Faking it.

Sometimes in life, you’re asked to fake it. We’ve all done it, haven’t we?  Today I got to thinking, how do you feel when you know you’re faking it?

Before you get all excited, I’m not talking about sex. I’m talking about work. How many of you have done a job at some time in your life where you’ve had to fake it?  I have. When I was at university I worked in a video games shop, and I had to fake enthusiasm for shoot ’em ups. That wasn’t so bad though. At the end of the day, the customers didn’t really care if I liked video games or not. What did matter was that what they bought was right for them. And that’s where I had a problem.  My manager wanted me to sell them extra memory cards, extra control pads, extra everything, regardless of whether or not they needed it. “Just tell them they need it”, he said.  I couldn’t do that.

Now, ten years later, I hear from a good friend in a similar situation. Only this time it’s a little more serious.  A lot of my friends are teachers of various kinds, in various countries, and you wouldn’t believe some of the stories I hear. A teacher is someone you should be able to trust, but what is that teacher to do when they’re asked to fake it?

Some companies only know how to focus on money. Personally, I think value for money is more important.  My friend has been asked to fake it – she’s been asked to teach something she knows nothing about, to students who believe she is an expert, or at least a trained professional. She is neither.

These students are hoping to go to university in another country. It’s their dream. They’ve paid a lot of money to take classes in order to pass the very important (and, I should add, expensive) test they have to pass in order to get into that university. She has to teach them how to pass. And in order to do that, she has to fake it.

She knows about as much about these tests as the students know. Perhaps less. She’s not even a qualified teacher, actually. She’s just a native English speaker with a degree which, shockingly, is enough to qualify her to… fake it.

So, how would you feel in that situation? Could you fake it? It’s only a job, after all.  Personally, I would have some moral issues with it. I think I could only fake it so far…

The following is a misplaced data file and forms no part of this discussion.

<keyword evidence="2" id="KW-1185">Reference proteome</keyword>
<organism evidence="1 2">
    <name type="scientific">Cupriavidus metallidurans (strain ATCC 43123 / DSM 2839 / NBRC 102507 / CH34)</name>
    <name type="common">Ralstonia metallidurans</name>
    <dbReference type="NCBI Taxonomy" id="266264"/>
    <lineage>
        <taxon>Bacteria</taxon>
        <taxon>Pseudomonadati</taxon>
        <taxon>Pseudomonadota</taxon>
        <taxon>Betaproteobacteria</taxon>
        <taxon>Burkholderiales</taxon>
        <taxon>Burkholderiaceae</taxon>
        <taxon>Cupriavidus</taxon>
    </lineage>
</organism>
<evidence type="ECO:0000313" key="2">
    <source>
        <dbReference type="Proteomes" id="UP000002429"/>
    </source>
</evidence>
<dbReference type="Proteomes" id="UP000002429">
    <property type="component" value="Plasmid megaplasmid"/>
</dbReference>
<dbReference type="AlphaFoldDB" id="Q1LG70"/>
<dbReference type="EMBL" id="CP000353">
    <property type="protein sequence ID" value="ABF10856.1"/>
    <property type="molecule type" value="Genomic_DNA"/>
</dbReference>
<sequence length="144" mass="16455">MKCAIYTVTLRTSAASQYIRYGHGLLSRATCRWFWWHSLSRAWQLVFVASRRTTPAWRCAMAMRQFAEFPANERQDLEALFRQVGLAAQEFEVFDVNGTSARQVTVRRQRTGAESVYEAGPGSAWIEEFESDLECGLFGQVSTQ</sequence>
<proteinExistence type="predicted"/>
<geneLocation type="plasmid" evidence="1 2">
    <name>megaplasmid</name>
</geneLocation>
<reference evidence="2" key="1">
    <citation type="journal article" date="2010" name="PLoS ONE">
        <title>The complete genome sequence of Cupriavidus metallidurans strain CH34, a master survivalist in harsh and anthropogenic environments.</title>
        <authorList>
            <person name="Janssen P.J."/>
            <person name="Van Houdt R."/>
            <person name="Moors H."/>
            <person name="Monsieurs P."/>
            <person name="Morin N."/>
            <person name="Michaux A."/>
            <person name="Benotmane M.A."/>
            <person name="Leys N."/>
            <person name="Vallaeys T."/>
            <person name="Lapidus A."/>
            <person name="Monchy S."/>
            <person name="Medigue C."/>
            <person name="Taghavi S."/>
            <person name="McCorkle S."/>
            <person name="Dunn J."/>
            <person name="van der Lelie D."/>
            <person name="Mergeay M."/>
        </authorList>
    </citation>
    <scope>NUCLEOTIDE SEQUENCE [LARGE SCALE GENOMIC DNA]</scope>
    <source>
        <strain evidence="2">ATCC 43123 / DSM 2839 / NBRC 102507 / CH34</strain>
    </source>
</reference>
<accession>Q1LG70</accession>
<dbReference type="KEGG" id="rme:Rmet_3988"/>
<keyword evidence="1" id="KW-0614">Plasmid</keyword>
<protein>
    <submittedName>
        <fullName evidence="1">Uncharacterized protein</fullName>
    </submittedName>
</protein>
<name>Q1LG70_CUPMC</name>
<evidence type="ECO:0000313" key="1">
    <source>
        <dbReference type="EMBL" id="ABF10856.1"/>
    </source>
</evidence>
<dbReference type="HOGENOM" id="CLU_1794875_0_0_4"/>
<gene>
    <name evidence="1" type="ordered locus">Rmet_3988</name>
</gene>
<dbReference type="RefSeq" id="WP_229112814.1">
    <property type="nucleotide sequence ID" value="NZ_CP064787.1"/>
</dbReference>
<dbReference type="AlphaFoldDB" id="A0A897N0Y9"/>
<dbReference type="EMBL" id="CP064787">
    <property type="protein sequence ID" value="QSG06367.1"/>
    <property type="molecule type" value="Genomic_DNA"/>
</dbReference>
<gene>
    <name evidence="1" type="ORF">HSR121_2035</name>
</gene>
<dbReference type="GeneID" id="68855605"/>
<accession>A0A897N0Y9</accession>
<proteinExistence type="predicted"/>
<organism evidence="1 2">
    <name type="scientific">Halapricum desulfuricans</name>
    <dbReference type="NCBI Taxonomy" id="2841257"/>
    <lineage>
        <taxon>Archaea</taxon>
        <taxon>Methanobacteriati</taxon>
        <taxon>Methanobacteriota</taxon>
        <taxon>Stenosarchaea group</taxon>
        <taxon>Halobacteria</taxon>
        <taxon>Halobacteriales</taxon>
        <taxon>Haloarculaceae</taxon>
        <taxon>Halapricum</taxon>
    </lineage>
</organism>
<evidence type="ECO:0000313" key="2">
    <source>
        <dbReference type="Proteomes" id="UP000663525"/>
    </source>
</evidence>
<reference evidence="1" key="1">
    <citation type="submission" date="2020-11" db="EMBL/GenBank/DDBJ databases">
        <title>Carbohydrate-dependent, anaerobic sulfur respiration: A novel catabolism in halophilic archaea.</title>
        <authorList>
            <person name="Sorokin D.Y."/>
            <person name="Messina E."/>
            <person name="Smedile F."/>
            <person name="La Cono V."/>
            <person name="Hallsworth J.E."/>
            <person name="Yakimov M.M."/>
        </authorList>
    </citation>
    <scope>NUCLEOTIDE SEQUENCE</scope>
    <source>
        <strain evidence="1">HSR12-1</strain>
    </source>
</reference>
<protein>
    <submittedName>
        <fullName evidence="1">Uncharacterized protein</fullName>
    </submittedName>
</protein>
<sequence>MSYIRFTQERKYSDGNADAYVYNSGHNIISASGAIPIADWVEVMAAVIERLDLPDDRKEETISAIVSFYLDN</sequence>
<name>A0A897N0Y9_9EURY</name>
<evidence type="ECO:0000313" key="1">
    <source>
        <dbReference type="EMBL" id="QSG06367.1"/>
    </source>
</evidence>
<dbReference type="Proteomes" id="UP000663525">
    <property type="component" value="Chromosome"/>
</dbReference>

This post was part inspired by the fabulous Sex & The City (Season 3, Episode 14), so here’s a clip. I love Charlotte’s line at the end.  Perhaps my friend is thinking “my career is a fake Fendi“…

2 Comments on “Faking it.”

  1. Gwynnie says:

    I think it’s what “selling out” means… selling our your morals for a paycheck. We all have to do it at some point, though… from faking smiles at horrible customers while serving them coffee, to… I guess… pretending to be an expert at something you know nothing about. There’s a line, though, between performance (which, arguably, is something everyone has to do in their jobs at some point) and immoral lies… only your conscience can decide!

  2. ロバート says:

    I’d say that it’s the company that’s in the wrong here. Presumably your friend didn’t pass themselves off as an expert to get the job. Also I’d presume they are in a foriegn country and don’t really have the option not to do it. All she can do is try to keep a few steps ahead of the students and do her best. There must be books on how to pass the exam (Toeic?)
    Another stalling tactic is to get the students to say what areas they think they are weak in. The yomiuri daily used to have a column about it. I don’t know if they have free archives though.
    I hate faking myself. But I usually have the luxury and security to be able to admit my ignorance without consequence.

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